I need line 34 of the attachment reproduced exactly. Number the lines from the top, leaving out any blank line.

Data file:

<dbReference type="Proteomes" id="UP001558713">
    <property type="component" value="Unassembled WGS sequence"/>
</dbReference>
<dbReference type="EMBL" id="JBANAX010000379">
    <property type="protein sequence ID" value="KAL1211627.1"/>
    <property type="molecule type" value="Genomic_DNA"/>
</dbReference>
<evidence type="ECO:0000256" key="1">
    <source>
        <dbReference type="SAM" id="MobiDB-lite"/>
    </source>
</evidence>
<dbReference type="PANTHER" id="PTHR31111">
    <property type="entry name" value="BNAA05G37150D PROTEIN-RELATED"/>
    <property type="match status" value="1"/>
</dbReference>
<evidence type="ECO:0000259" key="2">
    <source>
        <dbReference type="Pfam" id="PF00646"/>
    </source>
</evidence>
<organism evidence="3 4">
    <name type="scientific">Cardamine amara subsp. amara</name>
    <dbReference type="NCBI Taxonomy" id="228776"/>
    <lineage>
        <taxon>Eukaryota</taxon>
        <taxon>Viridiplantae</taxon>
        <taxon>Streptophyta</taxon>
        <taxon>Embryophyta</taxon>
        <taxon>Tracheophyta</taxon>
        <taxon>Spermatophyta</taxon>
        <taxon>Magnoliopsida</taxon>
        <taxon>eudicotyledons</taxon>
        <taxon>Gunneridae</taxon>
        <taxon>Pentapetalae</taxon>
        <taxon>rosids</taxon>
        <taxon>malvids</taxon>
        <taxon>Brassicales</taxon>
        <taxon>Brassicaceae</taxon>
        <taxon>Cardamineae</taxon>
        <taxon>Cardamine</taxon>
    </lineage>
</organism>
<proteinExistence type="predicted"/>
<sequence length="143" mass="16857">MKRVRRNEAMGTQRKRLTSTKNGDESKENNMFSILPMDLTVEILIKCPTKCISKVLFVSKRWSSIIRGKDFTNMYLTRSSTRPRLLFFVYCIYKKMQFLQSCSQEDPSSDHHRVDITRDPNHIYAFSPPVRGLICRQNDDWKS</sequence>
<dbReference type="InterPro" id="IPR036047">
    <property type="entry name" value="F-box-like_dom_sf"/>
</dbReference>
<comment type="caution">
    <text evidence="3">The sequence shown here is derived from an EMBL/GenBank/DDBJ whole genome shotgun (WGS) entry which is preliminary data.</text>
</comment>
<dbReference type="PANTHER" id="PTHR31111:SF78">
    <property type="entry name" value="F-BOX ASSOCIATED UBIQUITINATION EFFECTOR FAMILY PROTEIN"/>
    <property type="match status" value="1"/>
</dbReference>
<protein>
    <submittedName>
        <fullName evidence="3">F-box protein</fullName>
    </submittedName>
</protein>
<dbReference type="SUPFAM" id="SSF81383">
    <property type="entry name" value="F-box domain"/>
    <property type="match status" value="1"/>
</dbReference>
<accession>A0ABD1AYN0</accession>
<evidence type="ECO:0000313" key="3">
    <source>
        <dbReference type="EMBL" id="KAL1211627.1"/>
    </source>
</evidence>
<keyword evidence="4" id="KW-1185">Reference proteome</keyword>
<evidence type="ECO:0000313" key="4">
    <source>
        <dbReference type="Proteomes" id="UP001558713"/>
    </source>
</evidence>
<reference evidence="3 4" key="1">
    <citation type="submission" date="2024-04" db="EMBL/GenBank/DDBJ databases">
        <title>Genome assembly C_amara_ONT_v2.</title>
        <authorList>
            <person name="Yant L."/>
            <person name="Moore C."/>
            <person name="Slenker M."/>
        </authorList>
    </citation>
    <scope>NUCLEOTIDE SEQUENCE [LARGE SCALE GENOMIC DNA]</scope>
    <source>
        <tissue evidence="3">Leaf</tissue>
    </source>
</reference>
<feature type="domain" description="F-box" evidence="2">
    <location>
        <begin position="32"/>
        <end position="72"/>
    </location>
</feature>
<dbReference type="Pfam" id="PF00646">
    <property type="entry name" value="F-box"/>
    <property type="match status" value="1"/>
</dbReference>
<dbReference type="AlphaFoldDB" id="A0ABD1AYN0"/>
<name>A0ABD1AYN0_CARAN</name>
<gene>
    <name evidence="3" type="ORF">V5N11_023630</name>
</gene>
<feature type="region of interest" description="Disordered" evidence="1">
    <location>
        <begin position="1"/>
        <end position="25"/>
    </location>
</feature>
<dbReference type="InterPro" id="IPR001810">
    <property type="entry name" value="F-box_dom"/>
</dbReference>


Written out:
        <taxon>Gunneridae</taxon>